SomaliPress.com

Culture of South Africa

Blending Western technology with indigenous technology, Western traditions with African and Asian traditions, South Africa is a study in contrasts. It also provides lessons in how cultures can sometimes blend, sometimes collide: for example, within a short distance of one another can be found the villas of South Africa's white elite and the tar-paper shacks of black day labourers, office buildings with the most sophisticated electronic wiring and one-room houses that lack electricity.


A great gulf still exists between the white minority and the black majority in matters of education and economic opportunity.

Daily life is better for most of its people, and culture and the arts, which sometimes were forced into exile, are flourishing in the free climate of the postapartheid era.

As they are everywhere in the world, patterns of daily life in South Africa are conditioned by social class, ethnicity, religion, and residence: the life of a black diamond miner in Limpopo province is much different from that of an Indian shopkeeper in Durban, an Afrikaner office worker in Johannesburg, or a teacher of English extraction in Cape Town.

As the government struggles to expand the economy in order to provide equally for all citizens, great disparities continue to exist. Yet, all these people are likely to enjoy much the same pleasures: the company of family and friends, films from the studios of Johannesburg and Hollywood alike, music and dance, and visits to South Africa's magnificent national parks and scenic landscapes.

The great mixture of cultures makes for a wide variety of food choices in the country, from the traditional food of various cultures to the cosmopolitan cuisine that is available in many large cities throughout the world.

A century and a half of white domination in most of the country (more than three centuries in the Western Cape) and the great extent of its ties to the global market economy have profoundly transformed black culture in South Africa. The strongest links to traditional societies have been through the many languages embodying the country's cultural diversity, whose nuances of idiom and sensibility carry over into the arts.

Decorated houses, Drakensberg MountainsIt may be argued that there is no "single" culture in South Africa because of its ethnic diversity. Today, the diversity in foods from many cultures is enjoyed by all and especially marketed to tourists who wish to sample the large variety of South African cuisine. In addition to food, music and dance feature prominently.

There is great diversity in music from South Africa. Many black musicians who sang in Afrikaans or English during apartheid have since begun to sing in traditional African languages, and have developed a unique style called Kwaito. Crossover artists such as Johnny Clegg and his bands Juluka and Savuka have enjoyed various success underground, publicly, and abroad.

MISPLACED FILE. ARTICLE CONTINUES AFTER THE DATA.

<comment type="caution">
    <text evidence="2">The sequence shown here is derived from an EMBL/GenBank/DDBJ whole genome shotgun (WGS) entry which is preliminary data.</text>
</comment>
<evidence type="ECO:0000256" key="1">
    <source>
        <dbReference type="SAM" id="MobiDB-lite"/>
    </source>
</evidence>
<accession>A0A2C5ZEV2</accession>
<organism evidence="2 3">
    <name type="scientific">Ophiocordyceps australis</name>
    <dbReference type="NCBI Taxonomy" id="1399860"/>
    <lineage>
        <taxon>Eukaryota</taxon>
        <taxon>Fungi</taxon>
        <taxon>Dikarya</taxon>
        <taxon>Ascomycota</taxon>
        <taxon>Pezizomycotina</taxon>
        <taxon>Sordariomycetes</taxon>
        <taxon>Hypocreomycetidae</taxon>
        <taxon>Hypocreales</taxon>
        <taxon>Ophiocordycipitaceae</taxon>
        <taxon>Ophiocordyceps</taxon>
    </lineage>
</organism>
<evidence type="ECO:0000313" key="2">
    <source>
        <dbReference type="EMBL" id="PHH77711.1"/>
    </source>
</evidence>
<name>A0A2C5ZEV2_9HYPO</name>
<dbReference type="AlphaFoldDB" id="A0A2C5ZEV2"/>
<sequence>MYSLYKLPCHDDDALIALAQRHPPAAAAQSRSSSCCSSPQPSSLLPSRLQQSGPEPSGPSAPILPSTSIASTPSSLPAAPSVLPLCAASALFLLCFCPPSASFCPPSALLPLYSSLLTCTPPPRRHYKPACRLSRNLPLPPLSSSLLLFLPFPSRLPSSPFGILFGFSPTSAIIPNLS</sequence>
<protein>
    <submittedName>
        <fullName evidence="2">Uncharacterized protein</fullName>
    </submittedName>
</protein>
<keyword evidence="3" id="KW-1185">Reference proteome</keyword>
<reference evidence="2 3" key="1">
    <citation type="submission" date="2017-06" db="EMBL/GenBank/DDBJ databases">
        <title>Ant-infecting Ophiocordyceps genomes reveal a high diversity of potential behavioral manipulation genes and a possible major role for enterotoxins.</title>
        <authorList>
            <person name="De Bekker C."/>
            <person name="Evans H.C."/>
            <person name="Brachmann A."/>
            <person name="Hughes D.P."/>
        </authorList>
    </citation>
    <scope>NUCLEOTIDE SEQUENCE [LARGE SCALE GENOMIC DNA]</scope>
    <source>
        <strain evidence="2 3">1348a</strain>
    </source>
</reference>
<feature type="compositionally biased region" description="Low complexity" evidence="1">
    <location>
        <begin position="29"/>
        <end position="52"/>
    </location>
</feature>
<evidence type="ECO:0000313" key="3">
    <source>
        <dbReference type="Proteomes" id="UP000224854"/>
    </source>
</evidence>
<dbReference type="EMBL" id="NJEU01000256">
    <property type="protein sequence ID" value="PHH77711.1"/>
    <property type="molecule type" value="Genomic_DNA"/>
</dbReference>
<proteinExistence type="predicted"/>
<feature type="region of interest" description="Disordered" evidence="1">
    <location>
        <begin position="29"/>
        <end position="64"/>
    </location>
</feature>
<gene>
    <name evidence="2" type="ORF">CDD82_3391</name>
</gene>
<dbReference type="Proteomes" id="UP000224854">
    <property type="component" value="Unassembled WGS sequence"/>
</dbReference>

The country's black majority still has a substantial number of rural inhabitants who lead largely impoverished lives. It is among these people, however, that cultural traditions survive most strongly; as blacks have become increasingly urbanised and westernised, aspects of traditional culture have declined.

Urban blacks usually speak English or Afrikaans in addition to their native tongue. There are smaller but still significant groups of speakers of Khoisan languages which are not included in the eleven official languages, but are one of the eight other officially recognised languages.

There are small groups of speakers of endangered languages, most of which are from the Khoi-San family, that receive no official status; however, some groups within South Africa are attempting to promote their use and revival.

The middle class lifestyle, predominantly of the white minority but with growing numbers of Black, Coloured and Indian people, is similar in many respects to that of people found in Western Europe, North America and Australasia. Members of the middle class often study and work abroad for greater exposure to the world's markets.

Asians, predominantly of Indian origin, preserve their own cultural heritage, languages and religious beliefs, being either Christian, Hindu or Sunni Muslim and speaking English, with Indian languages like Hindi, Telugu, Tamil or Gujarati being spoken less frequently, but the majority of Indians being able to understand their mother tongue. The first Indians arrived on the famous Truro ship as indentured labourers in Natal to work the Sugar Cane Fields. There is a much smaller Chinese community in South Africa, although its numbers have increased due to immigration from Republic of China (Taiwan).

South Africa has also had a large influence in the Scouting movement. The experiences of Robert Baden-Powell (the founder of Scouting) during his time in South Africa as a military officer in the 1890s, the South African Scout Association was one of the first youth organisations to open its doors to youth and adults of all races in South Africa.

Traditional art forms such as dancing and textile weaving are used as vehicles of ethnic identity and are carefully preserved, while modern art forms from painting to literature have flourished in the years since the end of apartheid. Still, much of this has taken place through private initiatives because major institutional support for culture has been largely abandoned, especially for cultural projects perceived as elitist or European in orientation; the closing of the National Symphony Orchestra in 2000 is one such example.

Know more -

Last Updated on Wednesday 29th December 2010